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Indonesia: Big Data and AI in e-government

The Indonesian government disclosed four potential uses of Big Data and AI to improve its e-government programmes. These two technologies, they feel, have the potential to support disaster identification and preventive action, prevention of illegal activities and cyber-attacks and increase workforce effectiveness.

The Director General of Informatics Applications, Semuel A. Pangerapan, explained several scenarios for Big Data. According to him, the government can use Big Data to improve critical event management and the quality of the response by identifying problem points through Big Data Analytics. For example, the agencies can be better prepared to prevent and mitigate natural disasters such as drought, epidemics or massive accidents occur.

In addition, Big Data can also enhance the government’s ability to prevent money laundering and fraud through better surveillance to detect such illegal activities.

Furthermore, Big Data significantly reduces the possibility of cyber-attacks. Cyber-attacks can come from external parties, data leaks or internally for a variety of reasons. An analysis of patterns and unusual activities can help in preventing or managing such cyber issues.

Big Data and analytics can contribute to workforce effectiveness by increasing monitoring. In addition, it can be used for policy design, decision-making and gaining insights.

Semuel stressed the importance of data analysis after collecting all data in the right fashion. Data is only valuable if it is collected correctly and then analysed – data will only provide benefits if processed in the right way. “In its implementation, AI helps analyse existing Big Data, providing data understanding or insight to help make decisions,” he explained.

Another advantage of AI is the ability to speed up new implementation services and corrections in real-time. At the evaluation stage, AI can also provide suggestions for adjustments and improvements to subsequent policies.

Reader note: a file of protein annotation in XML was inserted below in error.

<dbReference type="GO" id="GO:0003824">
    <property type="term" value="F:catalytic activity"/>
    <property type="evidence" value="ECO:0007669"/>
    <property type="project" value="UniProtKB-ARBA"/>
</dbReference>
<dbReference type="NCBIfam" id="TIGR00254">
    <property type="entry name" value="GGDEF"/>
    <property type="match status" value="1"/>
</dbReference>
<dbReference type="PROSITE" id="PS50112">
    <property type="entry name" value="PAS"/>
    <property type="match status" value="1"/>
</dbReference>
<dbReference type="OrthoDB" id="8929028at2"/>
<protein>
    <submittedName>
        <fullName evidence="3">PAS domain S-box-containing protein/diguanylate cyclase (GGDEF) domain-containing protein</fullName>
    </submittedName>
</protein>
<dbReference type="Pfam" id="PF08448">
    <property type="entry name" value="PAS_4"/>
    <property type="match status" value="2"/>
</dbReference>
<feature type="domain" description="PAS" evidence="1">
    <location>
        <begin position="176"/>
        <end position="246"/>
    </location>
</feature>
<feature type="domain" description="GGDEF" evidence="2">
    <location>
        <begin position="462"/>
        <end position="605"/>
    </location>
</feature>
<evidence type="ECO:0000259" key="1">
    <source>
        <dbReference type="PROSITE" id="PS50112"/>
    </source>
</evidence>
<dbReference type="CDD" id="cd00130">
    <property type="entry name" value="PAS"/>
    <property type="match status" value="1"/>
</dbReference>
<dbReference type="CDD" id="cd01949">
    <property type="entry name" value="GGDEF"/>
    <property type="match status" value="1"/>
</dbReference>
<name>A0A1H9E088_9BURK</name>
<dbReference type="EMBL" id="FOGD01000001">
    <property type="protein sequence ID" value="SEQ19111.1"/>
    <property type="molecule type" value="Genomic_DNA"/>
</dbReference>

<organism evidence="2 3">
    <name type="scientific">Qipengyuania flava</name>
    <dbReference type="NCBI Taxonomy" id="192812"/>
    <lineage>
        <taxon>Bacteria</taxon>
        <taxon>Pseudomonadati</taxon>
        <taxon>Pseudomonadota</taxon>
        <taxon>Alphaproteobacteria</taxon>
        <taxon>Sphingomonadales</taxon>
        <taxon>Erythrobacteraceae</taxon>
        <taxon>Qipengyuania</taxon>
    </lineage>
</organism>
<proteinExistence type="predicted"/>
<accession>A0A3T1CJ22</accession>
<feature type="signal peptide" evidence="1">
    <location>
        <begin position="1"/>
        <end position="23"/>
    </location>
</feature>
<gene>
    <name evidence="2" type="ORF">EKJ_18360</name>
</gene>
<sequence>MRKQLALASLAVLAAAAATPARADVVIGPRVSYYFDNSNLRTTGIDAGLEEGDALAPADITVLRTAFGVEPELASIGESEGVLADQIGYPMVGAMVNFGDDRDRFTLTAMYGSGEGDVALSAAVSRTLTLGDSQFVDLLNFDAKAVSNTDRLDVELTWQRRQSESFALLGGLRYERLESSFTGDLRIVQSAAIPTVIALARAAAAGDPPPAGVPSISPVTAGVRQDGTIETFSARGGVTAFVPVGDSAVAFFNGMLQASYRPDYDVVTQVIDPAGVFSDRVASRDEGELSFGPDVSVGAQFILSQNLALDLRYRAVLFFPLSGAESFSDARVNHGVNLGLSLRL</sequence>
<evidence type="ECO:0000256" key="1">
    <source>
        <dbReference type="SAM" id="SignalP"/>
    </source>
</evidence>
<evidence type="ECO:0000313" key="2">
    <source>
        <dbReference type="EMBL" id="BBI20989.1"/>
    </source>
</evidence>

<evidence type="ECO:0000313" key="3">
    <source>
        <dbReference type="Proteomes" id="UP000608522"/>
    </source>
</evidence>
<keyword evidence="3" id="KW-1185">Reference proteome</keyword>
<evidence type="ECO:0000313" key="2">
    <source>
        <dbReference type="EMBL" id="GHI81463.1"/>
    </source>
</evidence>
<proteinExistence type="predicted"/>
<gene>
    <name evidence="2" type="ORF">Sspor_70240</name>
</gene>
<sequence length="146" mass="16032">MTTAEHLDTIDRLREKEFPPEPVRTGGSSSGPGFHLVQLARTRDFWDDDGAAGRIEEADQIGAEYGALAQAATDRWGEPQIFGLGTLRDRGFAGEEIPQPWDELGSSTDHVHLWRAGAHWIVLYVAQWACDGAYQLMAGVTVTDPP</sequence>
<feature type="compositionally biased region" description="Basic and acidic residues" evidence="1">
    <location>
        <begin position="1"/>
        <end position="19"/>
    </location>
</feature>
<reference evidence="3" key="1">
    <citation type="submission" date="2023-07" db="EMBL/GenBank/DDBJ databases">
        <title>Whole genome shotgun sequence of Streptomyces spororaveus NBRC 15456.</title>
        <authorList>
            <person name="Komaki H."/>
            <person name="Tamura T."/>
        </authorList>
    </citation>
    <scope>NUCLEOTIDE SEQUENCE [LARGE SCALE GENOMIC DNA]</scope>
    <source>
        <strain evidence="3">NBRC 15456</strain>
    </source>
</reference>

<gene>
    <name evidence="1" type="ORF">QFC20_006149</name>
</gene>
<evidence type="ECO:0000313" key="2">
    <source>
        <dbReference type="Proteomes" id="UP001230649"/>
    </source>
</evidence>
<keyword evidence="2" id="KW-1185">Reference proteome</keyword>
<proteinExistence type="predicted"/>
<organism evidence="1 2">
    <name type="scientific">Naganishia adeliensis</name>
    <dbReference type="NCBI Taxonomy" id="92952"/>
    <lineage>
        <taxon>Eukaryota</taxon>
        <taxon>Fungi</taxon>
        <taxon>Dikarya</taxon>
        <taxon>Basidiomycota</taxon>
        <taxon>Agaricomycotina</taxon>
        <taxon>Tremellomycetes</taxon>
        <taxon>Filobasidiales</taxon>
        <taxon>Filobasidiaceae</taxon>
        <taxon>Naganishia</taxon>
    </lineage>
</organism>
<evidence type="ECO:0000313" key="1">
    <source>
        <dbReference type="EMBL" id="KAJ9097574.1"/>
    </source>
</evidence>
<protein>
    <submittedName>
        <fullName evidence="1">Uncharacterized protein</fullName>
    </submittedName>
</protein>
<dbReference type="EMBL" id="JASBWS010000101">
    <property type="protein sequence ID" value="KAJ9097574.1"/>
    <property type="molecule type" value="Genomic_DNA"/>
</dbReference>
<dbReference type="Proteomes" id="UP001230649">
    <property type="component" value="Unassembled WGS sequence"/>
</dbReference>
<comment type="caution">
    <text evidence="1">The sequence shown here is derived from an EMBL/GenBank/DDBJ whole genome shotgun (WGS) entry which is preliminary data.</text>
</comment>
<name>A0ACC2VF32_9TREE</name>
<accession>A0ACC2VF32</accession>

Currently, the encourages the improvement of the quality of Big Data and AI innovation through the development of e-government. The Indonesian government is also open to third parties to accelerate Big Data and AI use.

E-government has made progress in recent years and received appreciation from the United Nations in 2020. The UN said that Indonesia’s e-government development index rose to rank 88 from previously ranked 107 in 2018. Indonesia’s e-participation index has also increased from rank 92 in 2018 to 57 in 2022.

“The two rankings show an increase in the quality of Indonesia’s e-government and the level of community activity in using e-government services,” said Semuel.

However, the government faced challenges in implementing these two technologies. Overlapping and data replication is one of the main problems. “Regulatory obstacles in the procurement of government Big Data infrastructure also need to be overcome. Then compliance with international standards for the national Big Data ecosystem is also still the government’s homework.”

To optimise AI use, Semuel emphasised the need for a skilled workforce, regulations governing the ethics of using AI, infrastructure, and industrial and public sector adoption of AI innovations.

The government is implementing several solutions to overcome challenges. First, they have provided suitable facilities in the form of National Data Centres (NDCs) in four separate locations. The NDCs will accommodate Government Cloud and contain national data across sectors.

Optimisation of data centre utilisation needs to be supported by staff with qualified expertise. For this reason, the government is holding digital skills training on AI and Big Data through the Digital Talent Scholarship (DTS) and Digital Leadership Academy (DLA) programs.

Apart from facilities and upskilling, Indonesia is looking to develop a business ecosystem that utilises AI and Big Data. Support for this comes from the National Movement of 1000 Digital Startups, Startup Studio Indonesia (SSI) and HUB.ID.

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